On Sunday, the Church presented three more men and women as major models of Christian holiness as Charles de Foucauld, Maria Pia Mastena and Maria Crocifissa Curcio were all pronounced Blessed in St. Peter’s Basilica.
Cardinal Jose Saraiva Martins C.M.F., prefect of the Congregation for the Causes of Saints, presided at the Eucharistic celebration, during which he pronounced the words of Beatification--in the name of Pope Benedict--over the group.
Following the Mass, Pope Benedict himself arrived at the basilica to venerate the relics of the newly Blesseds.
There, he greeted the throngs of pilgrims present and also imparted his apostolic blessing.
Speaking in French, the Holy Father first gave thanks to God for the testimony of Fr. Foucauld, who lived from 1858-1916.
"Through his contemplative and hidden life at Nazareth," the Pope said, "he found the truth of Jesus' humanity, inviting us to contemplate the mystery of the Incarnation.”
“He discovered that Jesus - Who came to unite Himself to us in our humanity - invites us to that universal brotherhood which he later experienced in the Sahara, and to that love of which Christ set us the example.”
“As a priest,” Benedict noted, “he put the Eucharist and the Gospel at the center of his life."
The Pope then went on to note the modern relevance of Maria Pia Mastena (1881-1951) , foundress of the Institute of Sisters of the Holy Countenance who, "assimilated the Son of God's loving kindness towards humanity disfigured by sin, gave concrete form to His gestures of compassion, and devised an institute with the aim of 'propagating, repairing and restoring sweet Jesus' image in people's souls'."
Speaking finally of Maria Crocifissa Curcio (1877-1957), who founded of the Carmelite Missionary Sisters of St. Theresa of the Child Jesus, the Holy Father highlighted the fact that at the center of her life "was the presence of merciful Jesus, Whom she encountered and adored in the Sacrament of the Eucharist.”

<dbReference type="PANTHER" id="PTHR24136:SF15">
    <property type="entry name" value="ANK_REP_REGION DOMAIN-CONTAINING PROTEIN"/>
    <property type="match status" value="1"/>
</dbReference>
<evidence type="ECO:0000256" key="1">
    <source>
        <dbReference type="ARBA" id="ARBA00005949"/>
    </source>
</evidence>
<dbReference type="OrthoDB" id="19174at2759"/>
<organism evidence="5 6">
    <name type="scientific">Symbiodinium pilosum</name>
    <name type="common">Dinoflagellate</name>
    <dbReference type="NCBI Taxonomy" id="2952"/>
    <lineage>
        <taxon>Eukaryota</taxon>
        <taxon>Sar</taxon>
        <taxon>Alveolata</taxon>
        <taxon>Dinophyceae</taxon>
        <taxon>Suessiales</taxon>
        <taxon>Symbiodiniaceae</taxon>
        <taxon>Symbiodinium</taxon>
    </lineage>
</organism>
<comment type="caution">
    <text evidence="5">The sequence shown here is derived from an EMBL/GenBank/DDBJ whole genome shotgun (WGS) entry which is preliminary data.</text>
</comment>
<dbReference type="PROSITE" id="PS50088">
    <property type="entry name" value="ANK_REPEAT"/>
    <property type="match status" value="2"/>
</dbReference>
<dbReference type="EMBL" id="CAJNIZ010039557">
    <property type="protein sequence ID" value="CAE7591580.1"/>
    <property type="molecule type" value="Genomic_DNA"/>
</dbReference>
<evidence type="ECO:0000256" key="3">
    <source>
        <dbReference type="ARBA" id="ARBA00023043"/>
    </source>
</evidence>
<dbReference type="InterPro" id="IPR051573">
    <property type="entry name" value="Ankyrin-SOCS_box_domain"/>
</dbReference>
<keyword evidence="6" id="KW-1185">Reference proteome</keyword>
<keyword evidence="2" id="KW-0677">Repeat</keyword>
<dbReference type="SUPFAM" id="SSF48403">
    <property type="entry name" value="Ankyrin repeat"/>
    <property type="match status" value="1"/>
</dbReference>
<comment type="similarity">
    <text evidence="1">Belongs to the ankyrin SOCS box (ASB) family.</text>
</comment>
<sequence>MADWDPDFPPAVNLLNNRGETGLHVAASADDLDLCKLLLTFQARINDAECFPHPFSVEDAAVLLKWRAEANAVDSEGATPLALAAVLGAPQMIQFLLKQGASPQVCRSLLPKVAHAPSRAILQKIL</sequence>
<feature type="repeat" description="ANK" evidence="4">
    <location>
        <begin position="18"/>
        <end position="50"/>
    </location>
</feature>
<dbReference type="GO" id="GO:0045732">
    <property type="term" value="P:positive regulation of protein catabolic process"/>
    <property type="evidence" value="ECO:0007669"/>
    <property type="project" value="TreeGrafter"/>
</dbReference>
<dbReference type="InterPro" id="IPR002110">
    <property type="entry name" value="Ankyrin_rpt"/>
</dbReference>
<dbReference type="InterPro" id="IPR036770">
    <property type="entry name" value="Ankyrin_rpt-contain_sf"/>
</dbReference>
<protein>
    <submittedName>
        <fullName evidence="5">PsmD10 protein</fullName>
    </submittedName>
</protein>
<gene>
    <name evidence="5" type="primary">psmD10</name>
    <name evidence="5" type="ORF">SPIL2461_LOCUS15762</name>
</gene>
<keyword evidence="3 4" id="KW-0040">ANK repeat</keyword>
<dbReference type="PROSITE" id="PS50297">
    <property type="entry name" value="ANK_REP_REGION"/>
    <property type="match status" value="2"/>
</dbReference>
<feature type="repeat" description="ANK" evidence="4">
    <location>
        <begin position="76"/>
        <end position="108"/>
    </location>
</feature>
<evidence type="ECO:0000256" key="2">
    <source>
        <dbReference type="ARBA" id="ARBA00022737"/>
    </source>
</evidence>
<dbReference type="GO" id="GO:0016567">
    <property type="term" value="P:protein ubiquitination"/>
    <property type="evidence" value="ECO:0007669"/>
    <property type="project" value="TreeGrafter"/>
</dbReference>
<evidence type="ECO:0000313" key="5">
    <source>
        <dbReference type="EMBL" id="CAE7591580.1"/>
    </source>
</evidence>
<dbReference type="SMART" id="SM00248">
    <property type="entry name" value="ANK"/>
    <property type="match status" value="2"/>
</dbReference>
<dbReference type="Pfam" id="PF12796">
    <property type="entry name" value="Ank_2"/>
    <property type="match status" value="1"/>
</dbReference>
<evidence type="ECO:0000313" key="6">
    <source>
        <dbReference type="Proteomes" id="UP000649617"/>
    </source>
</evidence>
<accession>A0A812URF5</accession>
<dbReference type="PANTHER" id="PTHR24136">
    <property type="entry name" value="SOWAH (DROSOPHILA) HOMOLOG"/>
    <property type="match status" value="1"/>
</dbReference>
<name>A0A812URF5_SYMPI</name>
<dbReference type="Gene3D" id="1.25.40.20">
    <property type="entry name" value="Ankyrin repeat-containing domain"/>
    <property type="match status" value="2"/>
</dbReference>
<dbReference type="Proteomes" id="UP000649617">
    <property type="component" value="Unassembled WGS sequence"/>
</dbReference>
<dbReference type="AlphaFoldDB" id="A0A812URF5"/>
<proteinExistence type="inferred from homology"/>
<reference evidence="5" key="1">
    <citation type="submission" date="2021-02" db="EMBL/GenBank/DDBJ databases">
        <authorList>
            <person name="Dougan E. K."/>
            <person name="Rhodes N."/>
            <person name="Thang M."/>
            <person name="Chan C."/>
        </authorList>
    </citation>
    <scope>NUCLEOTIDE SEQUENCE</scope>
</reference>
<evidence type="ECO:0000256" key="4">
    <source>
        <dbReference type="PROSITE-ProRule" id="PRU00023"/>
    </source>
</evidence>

“True passion for souls”, he said, “was what characterized the existence of Mother Maria Crocifissa who enthusiastically cultivated 'spiritual repair' in order to repay Jesus' love for us. Her life was a continuous prayer even when she went out to help others, especially poor and needy girls."
65 cardinals and bishops, were on hand to concelebrate the Beatification Mass.
Among them were Cardinals Camillo Ruini, vicar general for the diocese of Rome, and Polycarp Pengo, archbishop of Dar-es-Salaam, Tanzania; Archbishops Andre Vingt-Trois of Paris, France, and Vincent Landel S.C.I. of Rabat, Morocco; and Bishop Elias Lahham of Tunis, Tunisia.
During his homily, Cardinal Saraiva Martins pointed out that Fr. Foucauld, a French missionary who passed much of his life among the Tuareg, a nomadic people of the Sahara, "exercised an important influence on the spirituality of the 20th century.”
“At the beginning of this third millennium”, the Cardinal continued, “he continues to be a fruitful point of reference and an invitation to a radically evangelical form of life."
He said that the newly-Blessed stood out for his "acceptance of the Gospel in its simplicity, evangelizing without imposing, bearing witness to Jesus Christ while respecting other religions, and reaffirming the primacy of charity in fraternity."
Turning to the Italian nun Maria Pia Mastena, Cardinal Martins noted that her congregation has spread throughout Italy, Brazil and Indonesia, and that she herself made it her mission to take Christ to the poorest and most abandoned.
Her motto, he noted, was "when a brother is sad and suffering, it is our duty to bring a smile back to his face."
Finally, the cardinal remembered Maria Crocifissa Curcio who, he said, "was a simple and strong woman, seized by the love of God, stretching towards heaven while stooping attentively over the earth, especially over suffering and needy humanity."
Sunday’s beatifications were the latest in a string--particularly over the last few weeks--of men and women continuing paths to sainthood begun by the late Pope John Paul II.